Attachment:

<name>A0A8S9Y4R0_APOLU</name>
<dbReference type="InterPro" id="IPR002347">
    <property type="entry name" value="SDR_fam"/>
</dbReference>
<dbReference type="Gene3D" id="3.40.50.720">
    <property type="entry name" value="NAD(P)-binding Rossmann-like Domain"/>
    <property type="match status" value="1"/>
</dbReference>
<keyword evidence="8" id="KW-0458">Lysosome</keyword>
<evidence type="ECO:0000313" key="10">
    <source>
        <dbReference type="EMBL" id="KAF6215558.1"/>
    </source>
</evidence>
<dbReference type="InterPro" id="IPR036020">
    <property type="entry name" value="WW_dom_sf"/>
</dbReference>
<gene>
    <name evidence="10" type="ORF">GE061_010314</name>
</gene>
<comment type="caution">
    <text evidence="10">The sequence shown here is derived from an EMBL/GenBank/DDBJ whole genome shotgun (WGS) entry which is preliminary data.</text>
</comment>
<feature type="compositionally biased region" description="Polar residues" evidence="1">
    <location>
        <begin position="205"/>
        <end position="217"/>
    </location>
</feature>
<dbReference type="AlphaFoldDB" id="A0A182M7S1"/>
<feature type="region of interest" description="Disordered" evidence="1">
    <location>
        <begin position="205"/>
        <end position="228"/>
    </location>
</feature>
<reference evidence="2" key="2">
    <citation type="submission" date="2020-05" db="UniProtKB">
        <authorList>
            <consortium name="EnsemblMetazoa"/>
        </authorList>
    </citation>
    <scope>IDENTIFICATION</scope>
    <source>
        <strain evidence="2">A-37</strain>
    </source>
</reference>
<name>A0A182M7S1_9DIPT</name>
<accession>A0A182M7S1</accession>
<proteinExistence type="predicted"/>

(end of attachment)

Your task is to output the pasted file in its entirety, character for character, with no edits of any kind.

<name>A0A8S9Y4R0_APOLU</name>
<dbReference type="InterPro" id="IPR002347">
    <property type="entry name" value="SDR_fam"/>
</dbReference>
<dbReference type="Gene3D" id="3.40.50.720">
    <property type="entry name" value="NAD(P)-binding Rossmann-like Domain"/>
    <property type="match status" value="1"/>
</dbReference>
<keyword evidence="8" id="KW-0458">Lysosome</keyword>
<evidence type="ECO:0000313" key="10">
    <source>
        <dbReference type="EMBL" id="KAF6215558.1"/>
    </source>
</evidence>
<dbReference type="InterPro" id="IPR036020">
    <property type="entry name" value="WW_dom_sf"/>
</dbReference>
<gene>
    <name evidence="10" type="ORF">GE061_010314</name>
</gene>
<comment type="caution">
    <text evidence="10">The sequence shown here is derived from an EMBL/GenBank/DDBJ whole genome shotgun (WGS) entry which is preliminary data.</text>
</comment>
<feature type="compositionally biased region" description="Polar residues" evidence="1">
    <location>
        <begin position="205"/>
        <end position="217"/>
    </location>
</feature>
<dbReference type="AlphaFoldDB" id="A0A182M7S1"/>
<feature type="region of interest" description="Disordered" evidence="1">
    <location>
        <begin position="205"/>
        <end position="228"/>
    </location>
</feature>
<reference evidence="2" key="2">
    <citation type="submission" date="2020-05" db="UniProtKB">
        <authorList>
            <consortium name="EnsemblMetazoa"/>
        </authorList>
    </citation>
    <scope>IDENTIFICATION</scope>
    <source>
        <strain evidence="2">A-37</strain>
    </source>
</reference>
<name>A0A182M7S1_9DIPT</name>
<accession>A0A182M7S1</accession>
<proteinExistence type="predicted"/>